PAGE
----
That said, for the vast majority of folks who want a good set of versatile binoculars, the 8X42 is more than adequate. They’re durable and made with high quality materials you’d expect to find in more expensive binoculars. The fog-proof lenses are useful as well.
This is a very good set of binoculars for the average viewer.
Good Clarity and Field of Vision
Excellent Close Focus Range
High Quality Materials
Some Issues With Brightness
Field of View: 393 Feet/1000 Yards, 7.5°
Exit Pupil: 5.3mm
Eye Relief: 17mm
Vortex Diamondback 10X50 – Best For Stargazing and Hunting
Summary: Suprisingly compact for 10X50 binos, the Vortex Diamondback 10X50 packs excellent clarity. It’s durable, water-resistant and fog-proof and does a little better in low light than the 8X42 thanks to the dielectric and multi-coated prisms.
Now factor in good ergonomics, rubber coating and a better field of view than you’d get with other binos and the Vortex Diamondback 10X50 will take a beating and still show a pimple on a deer’s hide at 300 feet. Not that it would make for attractive viewing, but you get the idea.
Summary: Sometimes you really want to hold two telescopes in your hand. That’s exactly what you’re doing with the Vortex Diamondback 12X50 binocular. Not that you’d be slumming it with the 8X42s or 10X50s but, hot dang, this is one powerful set of eyeballs, with a 271 foot field of vision and just 7 feet for minimum focus.
There’s a theme going on here if you haven’t noticed: the Vortex Diamondback 12X50 brings clarity to crazy new levels in a compact and relatively light design for binos this size. Brightness is good. The value is better. This is a steal for less than $300.
Use the 12X50 for hunting, stargazing and even hiking or backpacking if you demand unparalleled clarity. The caveat to this: with just 14mm of Eye Relief, it’s not ideal for viewers with glasses, who should opts for something a little higher instead.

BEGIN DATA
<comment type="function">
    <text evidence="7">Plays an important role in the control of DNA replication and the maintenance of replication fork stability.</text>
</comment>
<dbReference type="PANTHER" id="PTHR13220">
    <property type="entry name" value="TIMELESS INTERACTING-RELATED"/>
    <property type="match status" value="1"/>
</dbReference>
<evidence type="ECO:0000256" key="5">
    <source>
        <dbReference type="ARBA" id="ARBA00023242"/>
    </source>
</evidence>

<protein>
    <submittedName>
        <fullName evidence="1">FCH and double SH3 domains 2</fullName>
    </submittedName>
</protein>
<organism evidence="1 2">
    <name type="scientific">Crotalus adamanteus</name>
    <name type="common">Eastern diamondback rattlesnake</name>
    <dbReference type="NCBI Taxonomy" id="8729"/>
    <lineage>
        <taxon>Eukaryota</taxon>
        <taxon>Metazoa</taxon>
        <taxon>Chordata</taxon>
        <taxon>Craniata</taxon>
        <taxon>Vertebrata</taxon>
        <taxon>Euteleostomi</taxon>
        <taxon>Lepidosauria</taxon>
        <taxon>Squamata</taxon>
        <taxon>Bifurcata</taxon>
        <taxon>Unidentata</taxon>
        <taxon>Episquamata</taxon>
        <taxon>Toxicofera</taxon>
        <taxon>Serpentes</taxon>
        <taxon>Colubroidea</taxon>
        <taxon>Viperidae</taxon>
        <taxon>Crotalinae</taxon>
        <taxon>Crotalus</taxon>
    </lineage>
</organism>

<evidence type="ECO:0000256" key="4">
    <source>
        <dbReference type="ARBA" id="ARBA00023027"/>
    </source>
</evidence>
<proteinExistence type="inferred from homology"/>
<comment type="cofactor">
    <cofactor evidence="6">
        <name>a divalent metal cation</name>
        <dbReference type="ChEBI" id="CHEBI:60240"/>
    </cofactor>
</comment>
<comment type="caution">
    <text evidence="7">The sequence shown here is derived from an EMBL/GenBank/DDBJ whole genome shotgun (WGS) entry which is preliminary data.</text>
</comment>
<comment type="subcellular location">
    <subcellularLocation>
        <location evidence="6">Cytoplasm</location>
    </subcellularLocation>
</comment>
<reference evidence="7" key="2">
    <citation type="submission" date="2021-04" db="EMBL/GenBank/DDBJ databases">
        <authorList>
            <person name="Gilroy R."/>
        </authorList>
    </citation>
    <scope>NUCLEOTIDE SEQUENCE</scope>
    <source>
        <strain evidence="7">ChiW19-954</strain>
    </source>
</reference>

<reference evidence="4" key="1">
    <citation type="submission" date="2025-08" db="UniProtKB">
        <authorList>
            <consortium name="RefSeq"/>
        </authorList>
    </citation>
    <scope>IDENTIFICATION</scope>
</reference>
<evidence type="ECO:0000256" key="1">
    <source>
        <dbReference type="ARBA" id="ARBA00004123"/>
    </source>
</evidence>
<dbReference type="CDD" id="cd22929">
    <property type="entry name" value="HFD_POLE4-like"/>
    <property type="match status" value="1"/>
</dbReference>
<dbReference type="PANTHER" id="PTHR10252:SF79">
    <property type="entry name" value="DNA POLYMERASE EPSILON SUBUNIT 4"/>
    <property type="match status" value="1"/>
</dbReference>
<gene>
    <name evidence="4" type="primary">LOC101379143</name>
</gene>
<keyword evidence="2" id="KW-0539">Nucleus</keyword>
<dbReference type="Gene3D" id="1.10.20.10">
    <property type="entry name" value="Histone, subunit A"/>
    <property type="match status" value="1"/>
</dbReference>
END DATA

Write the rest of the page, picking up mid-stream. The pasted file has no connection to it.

Vortex Diamondback Binoculars bring excellent clarity, good field of vision, solid construction and, most of all, value for your money. It’s a mid- to large-sized binocular that’s made with high quality glass, rubber and materials you would expect in something in the $300 to $500 range.
They’re fog proof and water-resistant. Their compact design makes them lighter than competing binoculars of the same magnification, and the rubber protection helps their durability. It’s comfortable to hold and the controls adjust with ease.
The Vortex Diamondback is compatible with Vortex tripods – and you may want to add one if you go with the 10X50 or 12X50 models because they are a little bigger than the 8X42.
If there is an achilles heal wth Vortex Diamondback Binoculars, it’s going to be brightness. Still, unless you’re using it very early or very late in the day, most customers will find its clarity and close focus range more than makes up for it. This is a quality binocular, and one you can use for hiking, backpacking, stargazing and just being in the great outdoors.
Go for the lighter, less powerful Vortex Vanquish 8X26 if you want binoculars for paddling or use on water. Otherwise, Vortex Diamondback Binoculars are a very good option for quality, and bring plenty of value for binoculars under $300.
Frequently Asked Questions
What is the Best Vortex Diamondback Model?
That depends what you want. The 8X42 is a good model for the average viewer and ideal for hiking, backpacking and birdwatching. For hunting or to gaze at the night sky, you may want something with higher magnification.
The 10X50 is quite powerful and should be more than enough the vast majority of outdoor folks. The 12X50 has very high magnification and has exceptional clarity, although it’s probably more than you need and a little heavier.
So, my own two cents, I personally would go with the 8X42, which has good clarity and the best field of vision. It may also be a little easier to hold and carry around with you, although the Glasspack harness that comes with all Vortex Diamondback Binoculars negates some of that for the heavier models.
Are They Compatible With Tripods?
Yup. Vortex Diamondback Binoculars easily mount on a tripod. Note however that you will also need a Vortex Tripod Adapter. They’re around $20 and can be purchased from that link.
Does HD Really Make a Difference?
Yes. The HD refers to better glass and prism quality. This helps with magnification and close focus range. HD boosts clarity and viewing details, which you can clearly distinguish between HD binoculars and older, regular models.
Where Are They Made?
They’re made in China.
How Long is the Guarantee?
Vortex Binoculars have a lifetime guarantee. That’s one of the reasons they’re so popular. If there is a problem with them, return them and Vortex will repair or replace it without charge.